Wednesday,28 June, 2017
Current issue | Issue 1347, (1 - 7 June 2017)
Wednesday,28 June, 2017
Issue 1347, (1 - 7 June 2017)

Ahram Weekly

The Six-Year War

Abdel-Nasser
Abdel-Nasser

THE HISTORIES of nations are marked by individuals and events that leave their imprints on life, sometimes so powerfully that their impact can be felt many decades later, even as other major individuals and events come and go. As the course of these histories pass between victories and defeats, the destinies of nations are shaped, as are their souls.

Egypt is the oldest state. Its lengthy history over the succession of epochs, religions and civilisations form a collective memory for mankind. The events experienced by the people along the banks of the Nile since the dawn of history combine to form an encapsulation of human history and, specifically, the history of the Middle East, which remains the vibrant heart of the world, the cradle of civilisations and the divine faiths, and the land of protracted conflict.

The very magnitude of this great nation’s place in history renders it necessary to give pause for contemplation to the defeat in the 1967 War, especially given the significance of that war as a watershed event, its consequences that revealed the conditions of the region at the time, and its influence on the course of events in the region and its lasting impact on the Arab-Israeli conflict up to the present day.

Al-Ahram Weekly has taken this occasion of the 50th anniversary of the 1967 War to try to view that event from a half a century’s distance in an attempt to reread an important chapter in our history as well as the history of the other side, our antagonist in that battle. After all, one of the signs of the strength and civilisation of a nation is its ability to hold up a mirror to its mistakes and defeats so as to be able to learn from those mistakes rather than to cast about for ways to justify them or, perhaps worse, to try to deny a defeat which may subsequently lead to a denial of victory.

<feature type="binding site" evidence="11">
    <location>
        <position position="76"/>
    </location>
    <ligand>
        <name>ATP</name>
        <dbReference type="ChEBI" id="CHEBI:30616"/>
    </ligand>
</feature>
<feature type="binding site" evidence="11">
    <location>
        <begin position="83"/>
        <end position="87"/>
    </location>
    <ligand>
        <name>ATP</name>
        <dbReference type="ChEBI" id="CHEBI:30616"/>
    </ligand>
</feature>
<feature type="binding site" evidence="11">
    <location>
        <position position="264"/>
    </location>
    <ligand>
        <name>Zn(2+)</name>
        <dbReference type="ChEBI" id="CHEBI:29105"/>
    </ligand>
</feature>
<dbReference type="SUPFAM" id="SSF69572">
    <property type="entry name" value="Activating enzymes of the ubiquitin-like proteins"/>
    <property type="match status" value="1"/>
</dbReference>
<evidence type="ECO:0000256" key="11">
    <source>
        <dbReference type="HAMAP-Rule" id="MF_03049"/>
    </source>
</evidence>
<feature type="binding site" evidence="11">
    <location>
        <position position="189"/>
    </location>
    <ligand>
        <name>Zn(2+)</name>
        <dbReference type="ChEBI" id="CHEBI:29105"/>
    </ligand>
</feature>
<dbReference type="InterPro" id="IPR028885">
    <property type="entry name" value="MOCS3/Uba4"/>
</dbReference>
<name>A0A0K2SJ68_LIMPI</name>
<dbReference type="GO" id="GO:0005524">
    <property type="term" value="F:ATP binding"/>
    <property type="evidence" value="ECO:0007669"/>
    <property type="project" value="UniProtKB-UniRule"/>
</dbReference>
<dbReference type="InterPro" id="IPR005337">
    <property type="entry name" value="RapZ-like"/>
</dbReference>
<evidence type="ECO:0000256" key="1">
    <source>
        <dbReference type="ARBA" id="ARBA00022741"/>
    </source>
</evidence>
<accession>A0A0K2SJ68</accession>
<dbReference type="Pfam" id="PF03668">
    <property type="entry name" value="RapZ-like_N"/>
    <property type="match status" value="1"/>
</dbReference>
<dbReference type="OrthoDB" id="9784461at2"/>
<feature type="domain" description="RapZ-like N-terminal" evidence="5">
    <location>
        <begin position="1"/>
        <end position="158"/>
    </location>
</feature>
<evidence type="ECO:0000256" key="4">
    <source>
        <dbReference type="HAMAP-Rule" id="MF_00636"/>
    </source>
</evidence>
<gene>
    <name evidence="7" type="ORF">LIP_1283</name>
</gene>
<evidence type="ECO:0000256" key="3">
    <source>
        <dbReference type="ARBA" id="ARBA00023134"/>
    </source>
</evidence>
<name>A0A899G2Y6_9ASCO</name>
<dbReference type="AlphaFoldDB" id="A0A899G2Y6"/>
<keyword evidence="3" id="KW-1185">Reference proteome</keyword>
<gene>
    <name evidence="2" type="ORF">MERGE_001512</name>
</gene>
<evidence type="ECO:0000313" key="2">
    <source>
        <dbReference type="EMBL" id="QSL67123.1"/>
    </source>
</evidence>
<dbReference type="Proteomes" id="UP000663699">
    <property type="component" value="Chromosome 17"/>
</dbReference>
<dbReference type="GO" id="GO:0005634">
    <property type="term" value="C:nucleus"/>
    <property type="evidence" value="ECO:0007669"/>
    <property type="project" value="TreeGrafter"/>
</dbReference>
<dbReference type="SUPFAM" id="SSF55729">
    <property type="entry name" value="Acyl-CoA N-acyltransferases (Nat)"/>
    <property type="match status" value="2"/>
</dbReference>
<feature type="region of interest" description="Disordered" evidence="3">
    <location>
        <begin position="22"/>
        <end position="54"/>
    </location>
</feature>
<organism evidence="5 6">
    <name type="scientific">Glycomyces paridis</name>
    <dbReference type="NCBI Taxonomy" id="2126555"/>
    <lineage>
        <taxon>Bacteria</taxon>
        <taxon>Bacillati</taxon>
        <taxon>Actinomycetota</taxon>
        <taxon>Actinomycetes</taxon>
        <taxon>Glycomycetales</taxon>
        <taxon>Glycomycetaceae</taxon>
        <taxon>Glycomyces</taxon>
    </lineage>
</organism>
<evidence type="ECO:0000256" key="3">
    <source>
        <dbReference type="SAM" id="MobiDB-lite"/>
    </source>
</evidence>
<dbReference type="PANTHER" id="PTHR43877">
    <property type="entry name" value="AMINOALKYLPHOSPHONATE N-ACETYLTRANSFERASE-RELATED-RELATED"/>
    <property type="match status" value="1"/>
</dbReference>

The long Arab-Israeli conflict is a political one that uses military instruments and that is governed by the wills of peoples, rulers and political parties and by international and regional developments. It is a conflict punctuated by several rounds of warfare, starting from the first Arab-Israeli War in 1948 and passing through the Tripartite Aggression of 1956, the 1967 War, the War of Attrition beginning in 1969 and, finally, the 1973 October War.

In our coverage of the 50th anniversary of the 1967 War, we are viewing it from a purely Egyptian perspective. This is the perspective of a nation forced to lick the wounds of defeat in what the Israeli enemy termed the “Six-Day War” but that would pick itself up again in order to reverse that defeat and to win a stunning victory in a historic six-hour crossing of the eastern bank of the Suez Canal in October 1973.

In these pages we present the testimonies of fighters, leaders, intellectuals, innovators and ordinary citizens that we have compiled over the years. Some of these individuals may have departed from this world, bequeathing to us their recorded ideas and sentiments of the moment.

Between the lines, we record strategic visions on the nature of the conflict, its rounds of warfare and the events that took place in the corridors of power and in Sinai, which was liberated from foreign occupation but has since become the arena of a fierce war against terrorism, and in Jerusalem, which continues to strain under the occupation and seeks someone to liberate it or to endow it with a solid status and the blessings of peace.

 

Read more:

- The three-year war

- Picking up the pieces

- Israeli documents

 - The road to Naksa

- Israeli strategy in Sinai after 1967    

- The US, Nasser and 1967

- Memories of defeat

- Israeli plans for Jerusalem

- How to  prosecute Israel

- An eccentric’s tale

- Screen dissidents

- Armed and dangerous


 

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